The Neighborhood Series of drawings captures the fleeting moods of West Philadelphia as it’s transformed by the influx of growing businesses, new residents, petty crimes, and trope characters. It represents a platform for communication. Livingston hopes it encourages people from different walks of life to exchange ideas and learn about each other. The portraits are colored in with sharpie paint markers that drip and splatter with the fusions of vibrant colors. Livingston used thin lines to illustrate how close we are connected and purposely omitted a background setting for some of the figures to promote viewer interaction in the sense the viewers imagine a personal narrative to match the character on display. Her art is reflective of her observations and perceptions. To Livingston, it’s how she connects and builds strong relationships with people. It’s how she interacts with the world.
Name: Nile Livingston
Place of Birth: Philadelphia, Pennsylvania
2010 – Kutztown University of Pennsylvania, Bachelor of Arts in Studio Art, Sculpture
Significant or special training:
Notable or memorable instructors or mentors:
I found a mentor as I studied with Philadelphia artist Phoebe Adams, who is nationally recognized for her biomorphic sculptural forms. Her work is inspired by natural phenomena-imagery suggestive of astronomical, biological, or geographical formations made of bronze, marble, or wood perch. Her most memorable quote is “frustration is an artist’s best friend,” an antidote she offered me after difficult sessions in her sculpture class, a course I took at Kutztown University.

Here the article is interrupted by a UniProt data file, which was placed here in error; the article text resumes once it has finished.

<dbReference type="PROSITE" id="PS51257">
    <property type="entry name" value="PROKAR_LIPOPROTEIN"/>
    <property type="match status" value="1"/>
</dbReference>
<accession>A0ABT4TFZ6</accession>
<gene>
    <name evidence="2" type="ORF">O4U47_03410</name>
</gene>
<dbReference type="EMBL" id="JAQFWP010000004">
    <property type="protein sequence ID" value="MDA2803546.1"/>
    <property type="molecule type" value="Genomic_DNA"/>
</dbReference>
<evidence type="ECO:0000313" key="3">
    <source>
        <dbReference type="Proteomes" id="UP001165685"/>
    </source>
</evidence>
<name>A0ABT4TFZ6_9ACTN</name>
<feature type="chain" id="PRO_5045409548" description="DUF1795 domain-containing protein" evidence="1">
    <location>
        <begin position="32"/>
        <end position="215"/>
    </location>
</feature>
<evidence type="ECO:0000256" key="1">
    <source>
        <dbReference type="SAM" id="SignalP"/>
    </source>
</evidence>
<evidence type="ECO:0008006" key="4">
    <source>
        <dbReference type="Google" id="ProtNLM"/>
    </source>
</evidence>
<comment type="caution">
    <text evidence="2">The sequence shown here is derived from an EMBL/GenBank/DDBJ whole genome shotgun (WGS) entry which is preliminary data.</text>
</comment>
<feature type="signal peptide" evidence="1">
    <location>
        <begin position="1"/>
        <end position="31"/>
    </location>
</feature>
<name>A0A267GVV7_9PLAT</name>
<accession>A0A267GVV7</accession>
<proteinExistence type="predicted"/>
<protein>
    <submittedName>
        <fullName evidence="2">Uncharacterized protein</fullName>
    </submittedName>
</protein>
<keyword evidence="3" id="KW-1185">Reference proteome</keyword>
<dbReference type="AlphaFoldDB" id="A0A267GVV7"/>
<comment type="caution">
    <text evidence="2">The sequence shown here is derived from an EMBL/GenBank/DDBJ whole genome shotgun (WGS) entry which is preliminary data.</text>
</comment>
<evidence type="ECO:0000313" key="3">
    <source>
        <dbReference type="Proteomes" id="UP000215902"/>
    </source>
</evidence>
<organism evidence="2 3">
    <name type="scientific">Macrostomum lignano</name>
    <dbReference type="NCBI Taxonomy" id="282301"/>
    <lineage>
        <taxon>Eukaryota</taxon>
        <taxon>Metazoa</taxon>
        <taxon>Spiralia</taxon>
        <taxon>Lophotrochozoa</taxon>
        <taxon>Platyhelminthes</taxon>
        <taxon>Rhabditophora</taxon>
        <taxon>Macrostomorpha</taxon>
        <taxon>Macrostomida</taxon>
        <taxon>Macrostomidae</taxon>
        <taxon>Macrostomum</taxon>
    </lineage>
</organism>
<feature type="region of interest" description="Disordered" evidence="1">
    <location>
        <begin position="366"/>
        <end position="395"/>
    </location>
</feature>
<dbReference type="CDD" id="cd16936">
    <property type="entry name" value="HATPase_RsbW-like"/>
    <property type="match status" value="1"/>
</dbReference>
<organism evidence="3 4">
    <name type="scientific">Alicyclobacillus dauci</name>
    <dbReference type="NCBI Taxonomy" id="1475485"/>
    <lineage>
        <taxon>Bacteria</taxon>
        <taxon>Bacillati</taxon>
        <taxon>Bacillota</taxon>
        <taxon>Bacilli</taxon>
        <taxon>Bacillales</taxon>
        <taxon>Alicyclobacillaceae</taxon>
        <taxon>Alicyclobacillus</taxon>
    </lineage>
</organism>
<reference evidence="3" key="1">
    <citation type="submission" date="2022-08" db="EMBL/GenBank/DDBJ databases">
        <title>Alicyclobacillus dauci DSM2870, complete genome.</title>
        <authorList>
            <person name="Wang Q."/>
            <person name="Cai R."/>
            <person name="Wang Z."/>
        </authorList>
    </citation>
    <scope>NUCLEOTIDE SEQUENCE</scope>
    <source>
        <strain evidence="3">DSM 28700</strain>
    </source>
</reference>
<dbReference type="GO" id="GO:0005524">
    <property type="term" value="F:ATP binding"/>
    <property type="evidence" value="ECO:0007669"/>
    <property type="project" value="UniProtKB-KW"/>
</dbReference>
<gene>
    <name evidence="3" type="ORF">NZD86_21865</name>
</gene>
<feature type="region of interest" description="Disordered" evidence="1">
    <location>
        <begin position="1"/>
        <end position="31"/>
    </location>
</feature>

Particular field of study or class work:
Studio Art: Metal Fabrication, Sculpture, Ceramics, Graphic Design, Animation, and Mural Painting
Major influences/admired artists:
My community is a major influence. Observing the day-to-day pedestrian archetype is what inspired this particular series titled ‘The Neighborhood Series of Drawings.’ The thin lines that illustrate each person simplify a complex ecological web. The portraits are colored in with sharpie paint markers that drip and splatter with the fusions of vibrant colors, capturing the fleeting moods of West Philadelphia as it’s transformed by the influx of growing businesses, new residents, petty crimes, and trope characters. The mission behind displaying these artworks is to connect people across various backgrounds, create an opportunity for the exchange of ideas, and encourage an individual’s understanding of others. By producing artworks that are reflective of my experiences and perceptions I’ve been given opportunities to develop stronger relationships with people that come across my work.
I admire the visual ideas and self-reflections of conceptual artist Chris Burden, whose performances strategically explore processes involved in discomfort. He prompts viewers to continue to analyze themselves. I also enjoy the work of folk-artist Frida Kahlo, whose paintings contain a knowledge that goes beyond simply studying the world into comprehension by experiencing life. Anish Kapoor is another favorite. I find encouragement in how his visceral sculptures have achieved a desirable level of deregulation to the human senses, allowing room for interrogation of the real. I also love artists that explore in other forms of expression, like writers, dancers, and musicians.
Favorite materials or media:
I don’t have a favorite material: I want to be limitless. I love working with the computer because of how meticulously I can plan out designs, but, on the other end of the spectrum, I like painting because it has taught me to embrace elements of uncertainty and probability. I never really know how a painting will turn out but I enjoy the process.
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